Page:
Since the late 19th century, Southern state legislatures had passed and maintained a series of Jim Crow laws that had disenfranchised the millions of African Americans across the South and enforced racial segregation. The initial voter registration drive, started in 1963 by the African-American Dallas County Voters League (DCVL) and the Student Nonviolent Coordinating Committee (SNCC) failed as local White officials arrested the organizers and otherwise harassed Blacks wishing to register to vote. The passage of the Civil Rights Act of 1964 legally ended segregation but the situation in Selma changed little. The DCVL then invited Rev. Martin Luther King Jr. and the activists of the Southern Christian Leadership Conference (SCLC) to amplify the efforts, and these figures drew more prominent people to Alabama. Local and regional protests began in January 1965, with 3,000 people arrested by the end of February. On 26 February, activist and deacon Jimmie Lee Jackson died after being shot several days earlier by state trooper James Bonard Fowler during a peaceful march in nearby Marion. To defuse and refocus the Black community's outrage, James Bevel, who was directing SCLC's Selma voting rights movement, called for a march of dramatic length, from Selma to the state capital of Montgomery, calling for an unhindered exercise of the right to vote.

The first march took place on March 7, 1965, led by figures including Bevel and Amelia Boynton, but was ended by state troopers and county possemen, who charged on about 600 unarmed protesters with batons and tear gas after they crossed the Edmund Pettus Bridge in the direction of Montgomery. The event became known as Bloody Sunday. Law enforcement beat Boynton unconscious, and the media publicized worldwide a picture of her lying wounded on the bridge. The second march took place two days later but King cut it short as a federal court issued a temporary injunction against further marches. That night, an anti-civil rights group murdered civil rights activist James Reeb, a Unitarian Universalist minister from Boston. The third march, which started on March 21, was escorted by the Alabama National Guard under federal control, the FBI and federal marshals (segregationist Governor George Wallace refused to protect the protesters). Thousands of marchers averaged 10 mi (16 km) a day along U.S. Route 80, reaching Montgomery on March 24. The following day, 25,000 people staged a demonstration on the steps of the Alabama State Capitol. (Full article...)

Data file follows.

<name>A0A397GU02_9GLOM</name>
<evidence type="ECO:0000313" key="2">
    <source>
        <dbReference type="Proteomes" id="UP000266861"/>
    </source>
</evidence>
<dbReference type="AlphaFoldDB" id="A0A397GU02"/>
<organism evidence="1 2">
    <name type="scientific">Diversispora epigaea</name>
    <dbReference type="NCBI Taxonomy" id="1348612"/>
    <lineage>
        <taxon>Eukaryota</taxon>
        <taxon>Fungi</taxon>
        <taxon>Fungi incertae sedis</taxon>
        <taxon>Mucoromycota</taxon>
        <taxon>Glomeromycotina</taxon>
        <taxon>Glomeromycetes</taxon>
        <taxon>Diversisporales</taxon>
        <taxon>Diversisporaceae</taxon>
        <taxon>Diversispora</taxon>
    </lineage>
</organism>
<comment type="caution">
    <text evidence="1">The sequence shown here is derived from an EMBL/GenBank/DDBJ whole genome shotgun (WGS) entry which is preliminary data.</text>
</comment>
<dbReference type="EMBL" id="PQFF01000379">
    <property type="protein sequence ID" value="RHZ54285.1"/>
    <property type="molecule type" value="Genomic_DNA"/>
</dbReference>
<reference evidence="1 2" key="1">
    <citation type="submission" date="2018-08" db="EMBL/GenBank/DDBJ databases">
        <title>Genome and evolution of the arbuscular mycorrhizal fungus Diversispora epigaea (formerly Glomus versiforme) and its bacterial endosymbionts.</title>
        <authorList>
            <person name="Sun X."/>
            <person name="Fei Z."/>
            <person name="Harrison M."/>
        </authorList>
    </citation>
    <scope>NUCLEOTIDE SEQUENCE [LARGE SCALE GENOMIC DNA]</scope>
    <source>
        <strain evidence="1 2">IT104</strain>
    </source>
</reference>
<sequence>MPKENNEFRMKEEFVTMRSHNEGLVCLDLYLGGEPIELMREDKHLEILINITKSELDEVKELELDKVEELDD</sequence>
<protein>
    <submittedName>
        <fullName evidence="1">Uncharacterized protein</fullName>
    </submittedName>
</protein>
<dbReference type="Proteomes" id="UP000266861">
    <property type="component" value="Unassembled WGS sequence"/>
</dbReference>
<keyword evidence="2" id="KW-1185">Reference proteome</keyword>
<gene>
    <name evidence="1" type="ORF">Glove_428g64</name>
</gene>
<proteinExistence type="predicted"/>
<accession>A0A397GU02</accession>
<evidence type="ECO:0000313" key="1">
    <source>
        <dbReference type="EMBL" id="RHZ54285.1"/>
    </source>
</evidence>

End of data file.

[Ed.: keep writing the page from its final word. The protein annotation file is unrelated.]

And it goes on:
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King in 1964

Coretta Scott King (April 27, 1927 – January 30, 2006) was an American author, activist, and civil rights leader and the wife of Martin Luther King Jr. from 1953 until his death. As an advocate for African-American equality, she was a leader for the civil rights movement in the 1960s. King was also a singer who often incorporated music into her civil rights work. King met her husband while attending graduate school in Boston. They both became increasingly active in the American civil rights movement.

King played a prominent role in the years after her husband's assassination in 1968, when she took on the leadership of the struggle for racial equality herself and became active in the Women's Movement. King founded the King Center, and sought to make his birthday a national holiday. She finally succeeded when Ronald Reagan signed legislation which established Martin Luther King, Jr., Day on November 2, 1983. She later broadened her scope to include both advocacy for LGBTQ rights and opposition to apartheid. King became friends with many politicians before and after Martin's death, including John F. Kennedy, Lyndon B. Johnson, and Robert F. Kennedy. Her telephone conversation with John F. Kennedy during the 1960 presidential election has been credited by historians for mobilizing African-American voters. (Full article...)

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Civil rights activists stage a sit-in at Woolworth's in Durham, NC to protest against racial segregation. (10 February 1960)